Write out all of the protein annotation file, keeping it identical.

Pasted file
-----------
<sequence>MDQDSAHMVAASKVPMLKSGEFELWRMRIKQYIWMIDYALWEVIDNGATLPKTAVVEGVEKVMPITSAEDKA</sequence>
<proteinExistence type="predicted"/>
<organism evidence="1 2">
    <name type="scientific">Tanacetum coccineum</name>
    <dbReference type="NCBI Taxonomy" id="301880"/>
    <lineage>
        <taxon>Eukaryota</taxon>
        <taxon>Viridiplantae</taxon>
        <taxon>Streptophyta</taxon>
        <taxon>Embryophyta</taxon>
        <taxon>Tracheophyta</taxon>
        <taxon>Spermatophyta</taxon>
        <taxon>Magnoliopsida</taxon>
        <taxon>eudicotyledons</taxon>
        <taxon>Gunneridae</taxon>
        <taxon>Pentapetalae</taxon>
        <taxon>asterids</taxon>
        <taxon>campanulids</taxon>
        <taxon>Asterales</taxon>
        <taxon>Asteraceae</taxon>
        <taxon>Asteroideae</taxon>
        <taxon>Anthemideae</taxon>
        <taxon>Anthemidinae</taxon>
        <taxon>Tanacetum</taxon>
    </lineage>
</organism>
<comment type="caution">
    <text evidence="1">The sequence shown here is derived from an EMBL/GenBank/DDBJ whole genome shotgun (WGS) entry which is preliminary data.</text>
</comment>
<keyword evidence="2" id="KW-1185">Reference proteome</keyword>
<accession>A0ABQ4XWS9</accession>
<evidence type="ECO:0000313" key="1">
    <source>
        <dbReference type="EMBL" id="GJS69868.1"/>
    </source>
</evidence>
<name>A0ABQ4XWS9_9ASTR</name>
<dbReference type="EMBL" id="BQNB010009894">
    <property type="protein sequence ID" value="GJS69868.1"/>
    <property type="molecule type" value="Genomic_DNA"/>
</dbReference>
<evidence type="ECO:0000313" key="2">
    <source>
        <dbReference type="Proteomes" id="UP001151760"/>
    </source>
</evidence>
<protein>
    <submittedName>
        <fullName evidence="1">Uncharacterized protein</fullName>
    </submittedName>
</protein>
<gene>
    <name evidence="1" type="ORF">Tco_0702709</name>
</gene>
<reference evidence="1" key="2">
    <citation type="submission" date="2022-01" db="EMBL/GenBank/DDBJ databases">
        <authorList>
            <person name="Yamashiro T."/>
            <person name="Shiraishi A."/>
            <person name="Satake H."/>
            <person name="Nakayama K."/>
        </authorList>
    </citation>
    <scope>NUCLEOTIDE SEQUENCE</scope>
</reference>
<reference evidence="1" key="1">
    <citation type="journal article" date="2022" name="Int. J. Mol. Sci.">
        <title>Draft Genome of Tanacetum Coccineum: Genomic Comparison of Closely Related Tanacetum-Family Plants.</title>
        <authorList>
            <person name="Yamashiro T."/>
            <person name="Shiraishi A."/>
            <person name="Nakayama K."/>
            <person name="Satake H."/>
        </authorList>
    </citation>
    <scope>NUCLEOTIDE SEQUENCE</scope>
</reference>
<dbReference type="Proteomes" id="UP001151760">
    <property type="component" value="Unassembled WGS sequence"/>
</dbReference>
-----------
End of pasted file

<sequence>MDQDSAHMVAASKVPMLKSGEFELWRMRIKQYIWMIDYALWEVIDNGATLPKTAVVEGVEKVMPITSAEDKA</sequence>
<proteinExistence type="predicted"/>
<organism evidence="1 2">
    <name type="scientific">Tanacetum coccineum</name>
    <dbReference type="NCBI Taxonomy" id="301880"/>
    <lineage>
        <taxon>Eukaryota</taxon>
        <taxon>Viridiplantae</taxon>
        <taxon>Streptophyta</taxon>
        <taxon>Embryophyta</taxon>
        <taxon>Tracheophyta</taxon>
        <taxon>Spermatophyta</taxon>
        <taxon>Magnoliopsida</taxon>
        <taxon>eudicotyledons</taxon>
        <taxon>Gunneridae</taxon>
        <taxon>Pentapetalae</taxon>
        <taxon>asterids</taxon>
        <taxon>campanulids</taxon>
        <taxon>Asterales</taxon>
        <taxon>Asteraceae</taxon>
        <taxon>Asteroideae</taxon>
        <taxon>Anthemideae</taxon>
        <taxon>Anthemidinae</taxon>
        <taxon>Tanacetum</taxon>
    </lineage>
</organism>
<comment type="caution">
    <text evidence="1">The sequence shown here is derived from an EMBL/GenBank/DDBJ whole genome shotgun (WGS) entry which is preliminary data.</text>
</comment>
<keyword evidence="2" id="KW-1185">Reference proteome</keyword>
<accession>A0ABQ4XWS9</accession>
<evidence type="ECO:0000313" key="1">
    <source>
        <dbReference type="EMBL" id="GJS69868.1"/>
    </source>
</evidence>
<name>A0ABQ4XWS9_9ASTR</name>
<dbReference type="EMBL" id="BQNB010009894">
    <property type="protein sequence ID" value="GJS69868.1"/>
    <property type="molecule type" value="Genomic_DNA"/>
</dbReference>
<evidence type="ECO:0000313" key="2">
    <source>
        <dbReference type="Proteomes" id="UP001151760"/>
    </source>
</evidence>
<protein>
    <submittedName>
        <fullName evidence="1">Uncharacterized protein</fullName>
    </submittedName>
</protein>
<gene>
    <name evidence="1" type="ORF">Tco_0702709</name>
</gene>
<reference evidence="1" key="2">
    <citation type="submission" date="2022-01" db="EMBL/GenBank/DDBJ databases">
        <authorList>
            <person name="Yamashiro T."/>
            <person name="Shiraishi A."/>
            <person name="Satake H."/>
            <person name="Nakayama K."/>
        </authorList>
    </citation>
    <scope>NUCLEOTIDE SEQUENCE</scope>
</reference>
<reference evidence="1" key="1">
    <citation type="journal article" date="2022" name="Int. J. Mol. Sci.">
        <title>Draft Genome of Tanacetum Coccineum: Genomic Comparison of Closely Related Tanacetum-Family Plants.</title>
        <authorList>
            <person name="Yamashiro T."/>
            <person name="Shiraishi A."/>
            <person name="Nakayama K."/>
            <person name="Satake H."/>
        </authorList>
    </citation>
    <scope>NUCLEOTIDE SEQUENCE</scope>
</reference>
<dbReference type="Proteomes" id="UP001151760">
    <property type="component" value="Unassembled WGS sequence"/>
</dbReference>